The moral and ethical issues surrounding the selection of a donor sibling don't end with the baby's birth.

That donor sibling assumes a unique role in the life of the sick child and the entire family. After all, the donor child began as an embryo specifically chosen to help a sibling.

"That's an inevitable fact about the child's creation that the child is going to know," said Adrienne Asch, who teaches bioethics at Yeshiva University in New York City.

A perfect match for life, this child could be called upon should the sick sibling have additional medical needs. Parents, who would normally make a medical decision in the best interests of the baby, now are advocating for two children whose interests may diverge.

Advocating for the donor child

While some ethicists say they are okay with the umbilical cord blood and even actual bone marrow being used to provide a sick sibling with a transplant, they fear that may not be where the demands end for the donor sibling.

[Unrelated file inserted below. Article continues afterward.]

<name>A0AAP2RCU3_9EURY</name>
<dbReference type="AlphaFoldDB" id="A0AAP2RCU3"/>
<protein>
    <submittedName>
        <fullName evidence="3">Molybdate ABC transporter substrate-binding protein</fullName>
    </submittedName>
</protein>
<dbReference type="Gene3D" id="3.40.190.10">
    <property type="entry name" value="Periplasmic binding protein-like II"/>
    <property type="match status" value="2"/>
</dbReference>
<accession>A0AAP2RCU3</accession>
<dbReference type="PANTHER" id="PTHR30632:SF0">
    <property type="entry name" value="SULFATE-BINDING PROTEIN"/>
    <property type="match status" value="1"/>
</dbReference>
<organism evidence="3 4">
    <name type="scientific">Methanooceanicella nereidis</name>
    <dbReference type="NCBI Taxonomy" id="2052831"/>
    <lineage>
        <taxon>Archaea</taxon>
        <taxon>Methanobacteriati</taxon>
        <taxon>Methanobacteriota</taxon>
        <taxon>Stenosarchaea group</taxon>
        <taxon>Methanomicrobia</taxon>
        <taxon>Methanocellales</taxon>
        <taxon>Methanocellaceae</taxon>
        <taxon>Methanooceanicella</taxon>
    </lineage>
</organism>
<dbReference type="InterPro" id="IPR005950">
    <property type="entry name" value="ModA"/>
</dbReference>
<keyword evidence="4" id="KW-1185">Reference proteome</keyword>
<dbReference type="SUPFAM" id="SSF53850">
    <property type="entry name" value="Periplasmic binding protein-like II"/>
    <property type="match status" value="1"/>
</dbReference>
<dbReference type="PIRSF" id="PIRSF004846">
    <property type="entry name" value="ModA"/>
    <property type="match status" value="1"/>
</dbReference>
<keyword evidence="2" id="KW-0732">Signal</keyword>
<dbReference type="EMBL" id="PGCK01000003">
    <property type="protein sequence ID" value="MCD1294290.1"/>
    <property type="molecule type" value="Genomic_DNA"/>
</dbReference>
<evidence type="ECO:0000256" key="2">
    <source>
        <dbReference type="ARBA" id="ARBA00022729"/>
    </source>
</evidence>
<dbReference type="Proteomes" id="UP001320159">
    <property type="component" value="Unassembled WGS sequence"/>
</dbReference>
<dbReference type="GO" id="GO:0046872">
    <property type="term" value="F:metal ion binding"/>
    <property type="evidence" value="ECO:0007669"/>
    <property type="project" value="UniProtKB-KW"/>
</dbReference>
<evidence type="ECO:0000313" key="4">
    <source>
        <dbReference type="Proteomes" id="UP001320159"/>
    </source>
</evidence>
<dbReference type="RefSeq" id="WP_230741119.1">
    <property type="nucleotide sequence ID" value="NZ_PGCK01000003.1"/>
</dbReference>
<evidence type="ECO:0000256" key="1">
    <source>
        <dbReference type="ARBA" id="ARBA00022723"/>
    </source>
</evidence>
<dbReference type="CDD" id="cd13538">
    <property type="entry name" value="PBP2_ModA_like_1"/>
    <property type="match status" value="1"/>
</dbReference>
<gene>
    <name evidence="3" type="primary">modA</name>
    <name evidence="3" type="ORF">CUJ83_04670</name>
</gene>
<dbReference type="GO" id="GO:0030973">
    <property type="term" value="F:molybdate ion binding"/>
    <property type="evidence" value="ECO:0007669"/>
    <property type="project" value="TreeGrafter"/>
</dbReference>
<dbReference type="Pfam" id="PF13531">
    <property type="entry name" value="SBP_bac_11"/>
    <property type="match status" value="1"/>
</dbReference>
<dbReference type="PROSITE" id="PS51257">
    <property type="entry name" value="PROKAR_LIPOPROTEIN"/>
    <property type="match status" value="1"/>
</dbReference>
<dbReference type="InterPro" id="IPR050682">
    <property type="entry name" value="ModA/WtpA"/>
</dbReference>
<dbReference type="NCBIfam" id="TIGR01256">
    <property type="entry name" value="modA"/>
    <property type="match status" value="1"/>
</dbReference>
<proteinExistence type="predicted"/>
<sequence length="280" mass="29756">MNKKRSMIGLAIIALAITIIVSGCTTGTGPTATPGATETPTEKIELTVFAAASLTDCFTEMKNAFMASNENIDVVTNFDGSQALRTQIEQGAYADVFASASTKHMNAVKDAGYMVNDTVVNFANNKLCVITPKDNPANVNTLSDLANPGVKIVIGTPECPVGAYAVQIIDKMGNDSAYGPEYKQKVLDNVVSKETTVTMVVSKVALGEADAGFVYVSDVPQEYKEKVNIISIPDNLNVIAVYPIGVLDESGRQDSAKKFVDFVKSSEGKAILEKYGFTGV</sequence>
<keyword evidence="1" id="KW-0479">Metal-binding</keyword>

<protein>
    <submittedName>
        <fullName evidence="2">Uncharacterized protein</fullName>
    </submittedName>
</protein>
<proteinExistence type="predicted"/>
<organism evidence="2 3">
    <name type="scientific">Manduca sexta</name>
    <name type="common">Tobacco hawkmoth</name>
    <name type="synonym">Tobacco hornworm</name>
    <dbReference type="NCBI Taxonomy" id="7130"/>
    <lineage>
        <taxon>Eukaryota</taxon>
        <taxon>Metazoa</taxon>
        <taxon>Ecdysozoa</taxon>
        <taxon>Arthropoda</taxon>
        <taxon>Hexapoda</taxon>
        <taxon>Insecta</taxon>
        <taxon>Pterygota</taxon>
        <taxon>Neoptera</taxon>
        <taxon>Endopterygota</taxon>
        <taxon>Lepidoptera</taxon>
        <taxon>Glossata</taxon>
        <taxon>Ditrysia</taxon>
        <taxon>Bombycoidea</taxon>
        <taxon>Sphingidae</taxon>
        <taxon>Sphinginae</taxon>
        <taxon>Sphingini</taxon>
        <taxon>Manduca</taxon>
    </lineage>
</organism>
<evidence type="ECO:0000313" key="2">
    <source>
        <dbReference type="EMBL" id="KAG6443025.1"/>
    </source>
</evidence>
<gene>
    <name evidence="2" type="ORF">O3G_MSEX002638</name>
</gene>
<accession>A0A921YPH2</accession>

They ask: what if the parents need the donor child again, only this time it's for, say, a kidney for the sibling?

Some ethicists also worry about the mental health of the donor child down the road, once he or she learns the history of the conception.

"I'm concerned with the real, live children," said George Annas, head of the Department of Health Law, Bioethics and Human Rights at Boston University. "That's what you have to be concerned with -- the embryos that go on to become children.

"The first issue is whether you're having a baby just to be a donor. All parents deny that. They've learned the right answer to that question."

Beyond that, there's the issue of how the donor child is used, Annas said. For example, if the cord blood from the donor child isn't enough to save the sibling, doctors then go to that child for bone marrow, extracting it from the back of the child's hip in an operating room. This can be a painful procedure and has its own risks to the donor, such as infection.

To Annas, going beyond the cord blood crosses the line.

If bone marrow is taken, "Then the question is, 'How often do you have to do this?'" he said. "Hopefully it's just once."

Jeffrey Kahn, director of the Center for Bioethics at the University of Minnesota, shares Annas' concerns.